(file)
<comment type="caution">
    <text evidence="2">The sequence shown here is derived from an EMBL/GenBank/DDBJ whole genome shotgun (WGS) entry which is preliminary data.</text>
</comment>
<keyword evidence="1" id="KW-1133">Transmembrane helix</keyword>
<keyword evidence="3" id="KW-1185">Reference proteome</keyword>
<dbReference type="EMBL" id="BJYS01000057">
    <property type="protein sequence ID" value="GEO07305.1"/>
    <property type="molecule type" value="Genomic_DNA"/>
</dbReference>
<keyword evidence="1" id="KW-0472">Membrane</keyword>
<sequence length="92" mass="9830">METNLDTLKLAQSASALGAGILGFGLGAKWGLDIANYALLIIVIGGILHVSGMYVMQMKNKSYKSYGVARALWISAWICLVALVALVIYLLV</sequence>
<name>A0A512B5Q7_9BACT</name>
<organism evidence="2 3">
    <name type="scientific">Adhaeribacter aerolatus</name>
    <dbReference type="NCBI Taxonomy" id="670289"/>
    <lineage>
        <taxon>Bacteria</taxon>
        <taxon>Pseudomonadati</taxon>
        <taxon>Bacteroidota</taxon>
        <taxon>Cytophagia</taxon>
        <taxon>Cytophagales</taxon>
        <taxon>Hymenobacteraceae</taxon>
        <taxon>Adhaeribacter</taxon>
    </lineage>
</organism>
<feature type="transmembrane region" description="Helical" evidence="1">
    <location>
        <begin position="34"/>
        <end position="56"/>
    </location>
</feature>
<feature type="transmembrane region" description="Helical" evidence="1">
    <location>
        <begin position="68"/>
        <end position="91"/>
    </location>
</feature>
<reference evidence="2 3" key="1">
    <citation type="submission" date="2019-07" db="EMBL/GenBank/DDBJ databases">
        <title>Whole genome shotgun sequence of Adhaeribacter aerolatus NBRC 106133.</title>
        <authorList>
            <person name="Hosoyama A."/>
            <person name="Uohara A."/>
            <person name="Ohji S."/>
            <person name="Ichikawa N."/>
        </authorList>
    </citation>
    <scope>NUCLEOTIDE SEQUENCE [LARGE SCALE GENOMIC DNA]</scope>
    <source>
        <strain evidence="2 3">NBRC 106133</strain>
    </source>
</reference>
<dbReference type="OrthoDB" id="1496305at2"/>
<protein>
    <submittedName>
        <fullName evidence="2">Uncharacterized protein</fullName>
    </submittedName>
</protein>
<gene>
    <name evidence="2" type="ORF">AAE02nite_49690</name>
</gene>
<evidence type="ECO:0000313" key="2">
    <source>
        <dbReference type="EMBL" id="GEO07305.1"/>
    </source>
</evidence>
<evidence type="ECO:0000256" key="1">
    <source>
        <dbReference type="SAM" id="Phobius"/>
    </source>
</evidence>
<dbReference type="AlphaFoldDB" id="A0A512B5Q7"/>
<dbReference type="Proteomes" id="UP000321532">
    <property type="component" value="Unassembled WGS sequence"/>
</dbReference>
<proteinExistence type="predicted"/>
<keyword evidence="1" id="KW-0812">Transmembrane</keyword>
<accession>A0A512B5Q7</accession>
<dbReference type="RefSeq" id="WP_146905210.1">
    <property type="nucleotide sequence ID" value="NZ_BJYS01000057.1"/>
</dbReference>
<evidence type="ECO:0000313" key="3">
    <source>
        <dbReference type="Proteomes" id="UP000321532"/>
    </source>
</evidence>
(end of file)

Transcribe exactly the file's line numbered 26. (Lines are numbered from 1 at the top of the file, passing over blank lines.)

<feature type="transmembrane region" description="Helical" evidence="1">